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May 20 - June 30, 2017

Venue
San Francisco Peephole Cinema

Location
San Francisco, CA

Tribute to Whitney Houston (still) by Makeya Kaiser © 2016 Creativity Explored Licensing LLC, animation, 5 minutes

Short films by four Creativity Explored artists on view at the San Francisco Peephole Cinema.

The San Francisco Peephole Cinema is pleased to present E FOR EVERYONE. The title of the show originates from Creativity Explored artist Trevor Cartmill-Endow, who summarizes his work as being, "Rated E for Everyone," saying, "I really want everyone to see it." So consider this your invitation to visit the Peephole Cinema, a free public cinema showing media-based works 24 hours a day, 7 days a week, through a dime-sized peephole in the Mission District of San Francisco.

Don't miss these fun and fanciful films on view in a most intriguing venue!



-- Trevor Cartmill-Endow's "Kevin & Derk: Mystical Creations," 2016, a story full of physical humor as two frenemies play out a game of cat and mouse.

Cartmill-Endow's current work focuses primarily on his use of animation, specializing in the use of stop-motion and Flash. He has spent approximately ten years developing a series of over 20 characters, used in short animated videos that Trevor has been uploading to the Internet since 2008. The nature of Trevor’s work including both his animation and his drawings on paper are extremely lighthearted and comedic. 

-- Allura Fong's "Hearts and Flowers," 2015, in which the viewer floats above a painted, 3D landscape while artist Allura Fong sings “You Are My Sunshine” and shares heartfelt ideas about love and acceptance. The camera glides past abstract sculptures that are awash with color, set against ethereal drawings, reflective solids and densely layered paintings.

Fong typically works with an assemblage process. She cuts out parts of her drawings and paintings and collages them together to create a colorful, expressive visage. The layering in Fong’s artwork produces a floating effect that adds to the dreamy quality of her subject matter of hearts and organic shapes.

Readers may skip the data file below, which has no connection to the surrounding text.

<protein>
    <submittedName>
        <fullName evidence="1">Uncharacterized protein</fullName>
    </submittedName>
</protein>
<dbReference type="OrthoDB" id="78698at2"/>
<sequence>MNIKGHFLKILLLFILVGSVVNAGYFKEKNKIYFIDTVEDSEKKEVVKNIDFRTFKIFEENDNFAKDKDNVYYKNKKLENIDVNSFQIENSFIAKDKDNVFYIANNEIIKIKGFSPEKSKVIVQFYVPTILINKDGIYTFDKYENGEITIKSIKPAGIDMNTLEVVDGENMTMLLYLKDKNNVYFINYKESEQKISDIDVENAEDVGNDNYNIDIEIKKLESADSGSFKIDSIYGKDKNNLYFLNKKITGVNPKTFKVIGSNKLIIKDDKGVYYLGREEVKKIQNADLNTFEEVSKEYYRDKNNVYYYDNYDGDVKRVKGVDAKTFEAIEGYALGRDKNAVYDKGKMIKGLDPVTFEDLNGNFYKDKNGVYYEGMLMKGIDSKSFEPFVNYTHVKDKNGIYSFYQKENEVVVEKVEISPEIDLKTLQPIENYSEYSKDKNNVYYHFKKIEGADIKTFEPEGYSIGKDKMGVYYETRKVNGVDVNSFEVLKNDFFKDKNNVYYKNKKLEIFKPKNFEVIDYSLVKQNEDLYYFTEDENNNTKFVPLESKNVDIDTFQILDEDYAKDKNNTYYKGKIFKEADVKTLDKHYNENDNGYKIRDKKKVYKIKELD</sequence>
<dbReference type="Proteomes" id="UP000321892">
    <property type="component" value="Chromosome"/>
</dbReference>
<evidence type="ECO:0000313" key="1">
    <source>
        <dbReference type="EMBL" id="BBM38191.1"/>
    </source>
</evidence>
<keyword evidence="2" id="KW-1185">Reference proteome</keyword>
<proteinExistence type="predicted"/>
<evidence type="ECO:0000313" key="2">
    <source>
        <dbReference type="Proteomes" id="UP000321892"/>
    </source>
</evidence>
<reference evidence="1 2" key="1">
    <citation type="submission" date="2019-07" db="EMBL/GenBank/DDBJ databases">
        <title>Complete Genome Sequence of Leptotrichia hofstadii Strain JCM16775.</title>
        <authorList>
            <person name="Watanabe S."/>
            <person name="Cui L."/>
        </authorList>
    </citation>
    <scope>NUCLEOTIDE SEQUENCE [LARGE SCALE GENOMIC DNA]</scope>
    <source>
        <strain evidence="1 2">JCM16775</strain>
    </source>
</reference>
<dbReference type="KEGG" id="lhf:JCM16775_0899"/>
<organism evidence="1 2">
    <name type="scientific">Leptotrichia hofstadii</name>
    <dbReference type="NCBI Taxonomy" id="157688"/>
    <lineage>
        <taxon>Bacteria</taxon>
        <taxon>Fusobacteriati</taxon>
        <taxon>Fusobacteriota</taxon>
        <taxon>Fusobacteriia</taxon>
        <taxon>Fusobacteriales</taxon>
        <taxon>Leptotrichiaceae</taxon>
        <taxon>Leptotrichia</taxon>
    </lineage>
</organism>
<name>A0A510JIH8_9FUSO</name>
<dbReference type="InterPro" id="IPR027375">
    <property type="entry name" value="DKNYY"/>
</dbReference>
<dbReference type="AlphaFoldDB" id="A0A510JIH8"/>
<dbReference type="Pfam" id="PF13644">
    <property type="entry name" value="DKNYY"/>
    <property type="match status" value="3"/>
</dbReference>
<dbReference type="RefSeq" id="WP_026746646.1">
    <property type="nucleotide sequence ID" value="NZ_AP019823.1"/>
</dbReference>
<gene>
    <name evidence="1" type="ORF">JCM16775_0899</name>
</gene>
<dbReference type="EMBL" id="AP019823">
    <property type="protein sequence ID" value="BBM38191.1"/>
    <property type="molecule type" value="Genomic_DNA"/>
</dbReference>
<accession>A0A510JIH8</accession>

-- Makeya Kaiser's "Tribute to Whitney Houston," 2016, captures her deep love and appreciation for the pop icon, adding her own unique twist on Whitney’s famous ballad "I Will Always Love You." Each scene is a hybrid of locations combining props and costumes inspired my Houston’s video catalogue with 3D paintings of people and places in Kaiser’s own life. The result is a montage - weaving the celebrity with the fan, the private with the public, and performance with intimate moments. Makeya describes the video as “a statement of her love for Whitney and Whitney’s most well known love song”.

Kaiser's multi-media approach to her films is paralleled in her 2D and 3D work. She moves fluidly through a variety of techniques from painting, drawing, papier-mache and collage.  The final compositions often have little concern for negative space, with the shapes crowding and pushing around over busily washed backgrounds. Kaiser is always willing to take risks in her art, and this engagement with an experimental process gives all her work a defining frenetic quality.

-- In Kevin Chu's "Halloween Animation", work-in-progress 2017, he is developing a series of animation loops set within a spooky graveyard and a devilish underworld. Inspired by Disney’s early “Silly Symphony” films, all the animation  sequences are made using the traditional method of hand drawn cels with watercolor backgrounds. This film is a work in progress, Chu plans to populate “Halloween Animation” with 32 characters each providing their own unique movement to the steady overarching rhythm of his film. 

According to Chu, dragons are always smiling, as are vultures, while penguins are happy to offer a tired swimmer a lift across the sea. A glance at his artwork confirms this enthusiastic and vibrant worldview.

The narrative that can be read throughout his work is reflected in his calm, sensitive demeanor. Chu’s bold line and lively palette animate the pieces and link the joy felt in their content to his process. Like a wish for friendship and understanding, Chu’s artistic vision is earnest and motivated by the need for connection between all life-forms, regardless of species.


 

Peephole Cinema was founded by Laurie O'Brien in 2013 and is part of a miniature cinema collective with satellite projects in three cities: San Francisco, Brooklyn, and Los Angeles. In wach lcoation, silent film shorts are screened 24/7 through a dime-sized peephole installed in a public location. The San Francisco cinema is curated by Sarah Klein

San Francisco Peephole Cinema
280 Orange Alley (off of Valencia and 26th)
San Francisco, CA 94110 

Open and available to the public 24/7 

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